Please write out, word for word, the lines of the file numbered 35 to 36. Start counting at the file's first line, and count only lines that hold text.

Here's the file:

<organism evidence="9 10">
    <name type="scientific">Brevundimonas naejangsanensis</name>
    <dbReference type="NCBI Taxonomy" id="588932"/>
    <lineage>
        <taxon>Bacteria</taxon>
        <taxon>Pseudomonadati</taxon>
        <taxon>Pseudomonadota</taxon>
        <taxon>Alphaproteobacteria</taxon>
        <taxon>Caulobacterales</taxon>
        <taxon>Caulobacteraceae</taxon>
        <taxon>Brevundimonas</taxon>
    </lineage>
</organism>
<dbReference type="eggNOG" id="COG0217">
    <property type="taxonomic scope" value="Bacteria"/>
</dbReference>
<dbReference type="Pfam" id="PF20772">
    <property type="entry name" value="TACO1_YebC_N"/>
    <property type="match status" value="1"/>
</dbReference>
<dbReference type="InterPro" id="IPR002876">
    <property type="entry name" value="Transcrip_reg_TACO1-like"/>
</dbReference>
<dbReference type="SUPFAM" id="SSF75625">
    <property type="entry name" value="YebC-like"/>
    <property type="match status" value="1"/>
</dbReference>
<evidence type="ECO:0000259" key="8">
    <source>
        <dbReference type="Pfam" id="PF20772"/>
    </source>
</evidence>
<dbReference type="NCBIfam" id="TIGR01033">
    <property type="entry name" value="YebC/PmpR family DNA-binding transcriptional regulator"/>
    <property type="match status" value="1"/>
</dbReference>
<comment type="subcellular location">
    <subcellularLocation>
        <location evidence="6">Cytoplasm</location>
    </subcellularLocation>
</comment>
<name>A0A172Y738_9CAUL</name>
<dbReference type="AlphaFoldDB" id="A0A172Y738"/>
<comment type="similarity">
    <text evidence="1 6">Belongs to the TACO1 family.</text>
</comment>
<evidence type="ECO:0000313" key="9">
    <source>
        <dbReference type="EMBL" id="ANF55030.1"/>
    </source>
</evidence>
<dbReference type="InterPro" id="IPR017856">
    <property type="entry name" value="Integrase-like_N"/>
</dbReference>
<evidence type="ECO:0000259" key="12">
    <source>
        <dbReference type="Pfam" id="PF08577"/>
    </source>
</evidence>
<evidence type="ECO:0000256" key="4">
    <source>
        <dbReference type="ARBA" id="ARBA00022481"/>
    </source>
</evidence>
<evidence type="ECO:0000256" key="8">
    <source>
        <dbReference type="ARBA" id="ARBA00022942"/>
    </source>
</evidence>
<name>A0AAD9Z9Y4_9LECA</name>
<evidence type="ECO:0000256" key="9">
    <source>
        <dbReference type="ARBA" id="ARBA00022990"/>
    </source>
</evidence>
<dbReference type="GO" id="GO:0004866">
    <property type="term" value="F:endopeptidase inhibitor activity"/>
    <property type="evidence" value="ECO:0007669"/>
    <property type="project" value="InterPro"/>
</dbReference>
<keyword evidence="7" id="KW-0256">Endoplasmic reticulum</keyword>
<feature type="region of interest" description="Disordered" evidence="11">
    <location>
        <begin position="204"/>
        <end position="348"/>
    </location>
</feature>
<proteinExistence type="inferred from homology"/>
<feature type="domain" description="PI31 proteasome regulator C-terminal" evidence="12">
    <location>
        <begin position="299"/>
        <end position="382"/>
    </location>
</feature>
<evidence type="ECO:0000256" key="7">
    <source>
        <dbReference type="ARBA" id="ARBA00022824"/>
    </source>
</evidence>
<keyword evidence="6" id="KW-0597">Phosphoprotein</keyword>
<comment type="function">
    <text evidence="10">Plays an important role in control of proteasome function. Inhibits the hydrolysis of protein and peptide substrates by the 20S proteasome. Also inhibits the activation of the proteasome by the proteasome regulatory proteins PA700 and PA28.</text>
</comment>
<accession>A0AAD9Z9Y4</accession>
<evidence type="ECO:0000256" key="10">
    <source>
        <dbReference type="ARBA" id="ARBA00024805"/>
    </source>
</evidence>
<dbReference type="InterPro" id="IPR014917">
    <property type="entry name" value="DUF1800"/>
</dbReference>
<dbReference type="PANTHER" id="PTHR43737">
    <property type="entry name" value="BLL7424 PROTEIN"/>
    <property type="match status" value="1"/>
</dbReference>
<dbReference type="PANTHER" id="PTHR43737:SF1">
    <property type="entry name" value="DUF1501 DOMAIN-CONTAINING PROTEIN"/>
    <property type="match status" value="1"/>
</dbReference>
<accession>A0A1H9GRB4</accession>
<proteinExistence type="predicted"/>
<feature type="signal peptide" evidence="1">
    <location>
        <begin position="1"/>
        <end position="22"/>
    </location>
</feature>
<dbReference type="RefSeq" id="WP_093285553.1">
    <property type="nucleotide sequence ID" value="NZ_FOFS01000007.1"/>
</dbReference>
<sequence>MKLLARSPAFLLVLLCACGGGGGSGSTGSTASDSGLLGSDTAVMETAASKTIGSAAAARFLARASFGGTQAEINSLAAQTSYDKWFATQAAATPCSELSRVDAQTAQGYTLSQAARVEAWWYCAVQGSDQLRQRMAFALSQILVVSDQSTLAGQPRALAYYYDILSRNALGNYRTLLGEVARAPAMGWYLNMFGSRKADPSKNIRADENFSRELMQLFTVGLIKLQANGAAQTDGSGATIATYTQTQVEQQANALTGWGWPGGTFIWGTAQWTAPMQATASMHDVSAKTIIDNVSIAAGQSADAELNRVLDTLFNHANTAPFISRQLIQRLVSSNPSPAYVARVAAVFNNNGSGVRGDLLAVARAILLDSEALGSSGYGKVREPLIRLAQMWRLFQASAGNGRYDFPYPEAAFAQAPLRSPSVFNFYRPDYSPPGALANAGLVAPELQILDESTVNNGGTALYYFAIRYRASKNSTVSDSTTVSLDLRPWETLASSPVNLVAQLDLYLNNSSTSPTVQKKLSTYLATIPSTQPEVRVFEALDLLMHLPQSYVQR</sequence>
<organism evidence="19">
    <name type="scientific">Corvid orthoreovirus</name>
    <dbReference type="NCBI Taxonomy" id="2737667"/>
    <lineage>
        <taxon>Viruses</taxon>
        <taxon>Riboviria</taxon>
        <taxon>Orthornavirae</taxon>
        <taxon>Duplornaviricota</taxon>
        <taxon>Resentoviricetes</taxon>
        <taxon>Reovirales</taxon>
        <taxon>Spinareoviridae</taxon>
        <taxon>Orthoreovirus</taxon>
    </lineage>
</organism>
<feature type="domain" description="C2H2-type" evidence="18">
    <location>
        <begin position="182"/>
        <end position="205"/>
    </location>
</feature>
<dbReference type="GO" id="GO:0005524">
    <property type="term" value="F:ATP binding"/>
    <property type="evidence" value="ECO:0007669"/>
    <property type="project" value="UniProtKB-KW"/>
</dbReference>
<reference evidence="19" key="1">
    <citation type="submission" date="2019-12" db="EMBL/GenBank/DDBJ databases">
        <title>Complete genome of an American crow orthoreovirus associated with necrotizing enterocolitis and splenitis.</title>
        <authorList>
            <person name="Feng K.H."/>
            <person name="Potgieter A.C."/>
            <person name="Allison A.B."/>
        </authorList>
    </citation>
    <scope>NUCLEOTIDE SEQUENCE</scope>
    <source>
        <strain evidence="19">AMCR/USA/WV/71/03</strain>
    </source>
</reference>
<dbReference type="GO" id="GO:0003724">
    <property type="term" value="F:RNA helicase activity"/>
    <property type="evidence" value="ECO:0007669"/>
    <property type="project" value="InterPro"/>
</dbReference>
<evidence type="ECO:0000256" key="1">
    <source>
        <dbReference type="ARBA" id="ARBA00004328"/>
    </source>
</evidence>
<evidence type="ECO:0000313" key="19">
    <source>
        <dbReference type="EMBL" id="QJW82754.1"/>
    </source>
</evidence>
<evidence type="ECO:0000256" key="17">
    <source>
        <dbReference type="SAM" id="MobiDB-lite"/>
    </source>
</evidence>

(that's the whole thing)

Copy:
    <property type="match status" value="1"/>
</dbReference>